Iran, which is predominantly Shiite, and Saudi Arabia, which is mainly Sunni, have been regional rivals since Iran’s 1979 revolution, which ended 2,500 years of dynastic rule. The Saudi monarchy, which based its legitimacy on Islam, felt threatened by the Islamic Republic, which condemned monarchies as an illegitimate form of government. In the past decade, political tensions have increased over regional conflicts, particularly in Syria and Yemen. In Syria, Tehran supported President Bashar al Assad, while Riyadh reportedly funneled money to Syrian opposition groups. In Yemen, Iran has armed and aided the Houthis, while the Saudi military launched an air war in 2015 to prevent a complete takeover by Houthi rebels. The two countries severed diplomatic relations in 2016 after Saudi Arabia executed Nimr al Nimr, a popular local Shiite cleric, and Iranian protesters set fire to the Saudi embassy in Tehran in retaliation. The following is a timeline of the Iran-Saudi dialogue.
March 31: Iraqi Prime Minister Mustafa al Kadhimi met with Crown Prince Mohammed bin Salman while visiting Riyadh. The visit facilitated the first round of talks between Iran and Saudi Arabia, the Associated Press reported.
April 9: Senior Iranian and Saudi officials held the first round of direct talks in Baghdad mediated by Iraqi Prime Minister Kadhimi, the Financial Times reported. The officials discussed the civil war in Yemen and the political and financial crisis in Lebanon, Reuters reported.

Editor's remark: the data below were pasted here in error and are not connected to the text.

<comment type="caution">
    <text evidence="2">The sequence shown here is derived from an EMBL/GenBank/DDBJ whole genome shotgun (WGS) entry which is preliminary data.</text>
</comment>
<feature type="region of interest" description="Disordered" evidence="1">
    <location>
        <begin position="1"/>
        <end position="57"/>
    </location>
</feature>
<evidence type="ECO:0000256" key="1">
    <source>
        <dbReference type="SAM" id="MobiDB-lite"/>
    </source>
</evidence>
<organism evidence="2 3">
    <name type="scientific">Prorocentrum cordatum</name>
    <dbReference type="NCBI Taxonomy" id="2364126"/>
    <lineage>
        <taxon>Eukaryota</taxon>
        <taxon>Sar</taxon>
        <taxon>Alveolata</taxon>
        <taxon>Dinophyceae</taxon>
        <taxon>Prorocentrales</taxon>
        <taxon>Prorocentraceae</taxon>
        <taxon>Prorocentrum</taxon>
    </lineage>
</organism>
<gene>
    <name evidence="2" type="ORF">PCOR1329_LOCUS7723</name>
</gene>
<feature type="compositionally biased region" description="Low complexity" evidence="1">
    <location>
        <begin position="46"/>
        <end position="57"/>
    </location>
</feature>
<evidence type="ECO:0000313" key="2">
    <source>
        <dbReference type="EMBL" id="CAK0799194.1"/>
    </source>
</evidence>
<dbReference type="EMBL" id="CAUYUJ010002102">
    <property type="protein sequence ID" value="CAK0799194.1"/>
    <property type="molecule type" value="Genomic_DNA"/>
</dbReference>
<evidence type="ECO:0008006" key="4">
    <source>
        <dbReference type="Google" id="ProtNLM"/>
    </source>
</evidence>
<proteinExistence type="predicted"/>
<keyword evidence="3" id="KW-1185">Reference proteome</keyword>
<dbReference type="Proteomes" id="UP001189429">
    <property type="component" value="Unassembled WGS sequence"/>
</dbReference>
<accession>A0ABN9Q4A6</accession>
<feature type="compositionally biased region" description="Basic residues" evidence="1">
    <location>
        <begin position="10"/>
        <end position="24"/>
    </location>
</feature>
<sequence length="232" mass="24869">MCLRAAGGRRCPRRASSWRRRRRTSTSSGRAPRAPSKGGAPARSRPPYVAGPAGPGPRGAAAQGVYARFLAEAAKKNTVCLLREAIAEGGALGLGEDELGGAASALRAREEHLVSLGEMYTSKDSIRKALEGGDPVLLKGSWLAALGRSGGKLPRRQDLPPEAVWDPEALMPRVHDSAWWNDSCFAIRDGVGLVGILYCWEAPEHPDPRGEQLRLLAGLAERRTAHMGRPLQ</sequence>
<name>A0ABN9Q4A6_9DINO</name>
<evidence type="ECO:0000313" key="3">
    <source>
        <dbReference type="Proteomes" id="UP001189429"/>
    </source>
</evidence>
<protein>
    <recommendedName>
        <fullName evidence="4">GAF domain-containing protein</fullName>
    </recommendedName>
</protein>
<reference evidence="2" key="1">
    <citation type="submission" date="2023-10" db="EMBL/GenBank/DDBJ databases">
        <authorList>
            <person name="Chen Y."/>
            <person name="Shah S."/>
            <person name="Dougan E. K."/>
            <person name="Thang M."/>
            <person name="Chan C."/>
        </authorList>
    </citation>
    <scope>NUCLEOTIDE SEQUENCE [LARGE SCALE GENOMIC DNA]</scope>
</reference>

April 19: Tehran said that it “welcomed dialogue” with Riyadh but did not confirm that direct talks had occurred. “The Islamic Republic of Iran has always welcomed dialogue with the Kingdom of Saudi Arabia and considers it in the interest of the people of the two countries, as well as peace and stability in the region,” Foreign Ministry spokesperson Saeed Khatibzadeh said.
April 21: Iran and Saudi Arabia would hold a second round of direct talks in late April or early May, Reuters reported. The timing of the second meeting would depend on progress in Vienna negotiations between Iran and the six world powers on returning to the Joint Comprehensive Plan of Action (JCPOA).
April 27: Saudi Crown Prince Mohammed bin Salman called for a “good and distinguished relationship with Iran” in an interview on Saudi television. Iran’s nuclear and ballistic missile programs, as well as its support for regional proxies, were the main impediments to closer ties, the crown prince said. “We are working now with our partners in the region and the world to find solutions to these problems,” he said.
April 29: The Iranian Foreign Ministry said that a “constructive and dialogue-oriented approach” with Saudi Arabia could lead to “new chapter of interaction and cooperation” between the regional rivals.
May 5: Baghdad hosted talks between Saudi Arabia and Iran "more than once," Iraqi President Barham Salih said during an event with the Beirut Institute. “It is ongoing, and it is important and it is significant, and for Iraq to be able to play that convening role between these regional actors is important,” he said.
May 7: For the first time, Saudi Arabia confirmed that it was holding direct talks with Iran to reduce regional tensions. “We hope they (talks) prove successful, but it is too early, and premature, to reach any definitive conclusions,” Ambassador Rayed Krimly, head of policy planning at the Saudi foreign ministry, told Reuters. ”Our evaluation will be based on verifiable deeds, and not proclamations.”